A Russian Soyuz spacecraft carrying one American and two Russians to the international space station blasted off Oct. 7 from Kazakhstan’s Baikonur Cosmodrome.
The Soyuz carrying astronaut Scott Kelly and cosmonauts Alexander Kaleri and Oleg Skripochka was a new TMA-01M model featuring improved guidance, navigation, control and data processing systems, in addition to an improved cooling device for the electronics.
The three spacefliers were expected to dock at the station’s Poisk module Oct. 9, where they will join the orbiting outpost’s Expedition 25 crew — station commander Doug Wheelock and flight engineer Shannon Walker, both of NASA, and Russian flight engineer Fyodor Yurchikhin.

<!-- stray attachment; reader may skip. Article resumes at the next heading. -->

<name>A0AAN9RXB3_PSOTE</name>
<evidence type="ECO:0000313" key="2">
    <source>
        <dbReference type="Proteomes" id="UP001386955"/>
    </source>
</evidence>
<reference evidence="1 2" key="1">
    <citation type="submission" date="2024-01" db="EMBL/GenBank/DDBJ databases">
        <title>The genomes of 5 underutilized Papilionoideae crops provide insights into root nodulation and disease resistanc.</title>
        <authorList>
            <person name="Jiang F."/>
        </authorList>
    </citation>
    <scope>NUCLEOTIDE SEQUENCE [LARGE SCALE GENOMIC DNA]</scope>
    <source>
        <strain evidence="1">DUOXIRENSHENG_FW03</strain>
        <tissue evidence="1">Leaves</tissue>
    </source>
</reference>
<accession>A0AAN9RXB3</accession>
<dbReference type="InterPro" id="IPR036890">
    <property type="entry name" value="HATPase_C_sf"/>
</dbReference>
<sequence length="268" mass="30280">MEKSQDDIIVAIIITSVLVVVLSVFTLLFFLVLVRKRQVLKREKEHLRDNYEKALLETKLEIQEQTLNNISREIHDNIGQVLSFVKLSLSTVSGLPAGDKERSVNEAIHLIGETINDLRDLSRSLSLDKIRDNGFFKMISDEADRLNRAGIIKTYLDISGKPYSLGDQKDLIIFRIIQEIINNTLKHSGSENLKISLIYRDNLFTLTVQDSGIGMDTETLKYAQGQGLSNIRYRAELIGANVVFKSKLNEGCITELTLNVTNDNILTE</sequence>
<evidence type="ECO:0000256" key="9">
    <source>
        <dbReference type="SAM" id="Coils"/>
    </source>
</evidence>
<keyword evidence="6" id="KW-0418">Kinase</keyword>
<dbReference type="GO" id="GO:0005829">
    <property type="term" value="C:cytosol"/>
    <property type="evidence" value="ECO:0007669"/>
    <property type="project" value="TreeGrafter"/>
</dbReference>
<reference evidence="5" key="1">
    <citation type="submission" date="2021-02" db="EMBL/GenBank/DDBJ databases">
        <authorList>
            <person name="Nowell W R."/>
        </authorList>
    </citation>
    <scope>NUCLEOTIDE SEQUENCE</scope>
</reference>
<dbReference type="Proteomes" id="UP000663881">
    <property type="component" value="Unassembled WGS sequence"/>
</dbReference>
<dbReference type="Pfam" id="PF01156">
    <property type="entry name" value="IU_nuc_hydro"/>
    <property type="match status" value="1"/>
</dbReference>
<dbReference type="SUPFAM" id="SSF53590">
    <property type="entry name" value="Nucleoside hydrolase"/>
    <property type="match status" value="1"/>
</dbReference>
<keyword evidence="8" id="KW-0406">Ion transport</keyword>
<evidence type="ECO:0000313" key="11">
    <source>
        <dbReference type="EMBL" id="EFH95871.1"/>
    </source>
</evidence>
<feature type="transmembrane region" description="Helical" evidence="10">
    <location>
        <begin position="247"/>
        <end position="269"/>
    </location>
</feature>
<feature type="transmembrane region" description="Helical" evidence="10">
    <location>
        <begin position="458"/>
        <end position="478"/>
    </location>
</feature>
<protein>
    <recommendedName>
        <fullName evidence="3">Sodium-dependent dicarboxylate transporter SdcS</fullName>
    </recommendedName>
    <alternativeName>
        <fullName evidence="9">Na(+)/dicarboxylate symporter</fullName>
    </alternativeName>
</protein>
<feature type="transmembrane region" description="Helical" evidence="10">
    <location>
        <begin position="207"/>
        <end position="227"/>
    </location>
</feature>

Kelly will assume command of the space station in November, when half of the station crew will journey back to Earth. This change will also mark the beginning of Expedition 26.
Skripochka is making his first spaceflight, but Kelly and Kaleri are both veteran spacefliers; Kelly flew on two space shuttle missions and Kaleri has traveled into space four times before.
During their stay aboard the station, the crew members are scheduled to oversee visits from two shuttles and two unmanned cargo ships — one from Europe and one from Japan. In November, Space Shuttle Discovery will fly to the station, followed by the February 2011 flight of Endeavour.
That flight is the last scheduled shuttle mission, though Congress passed a NASA authorization bill at the end of September that calls for one more flight before the fleet is retired.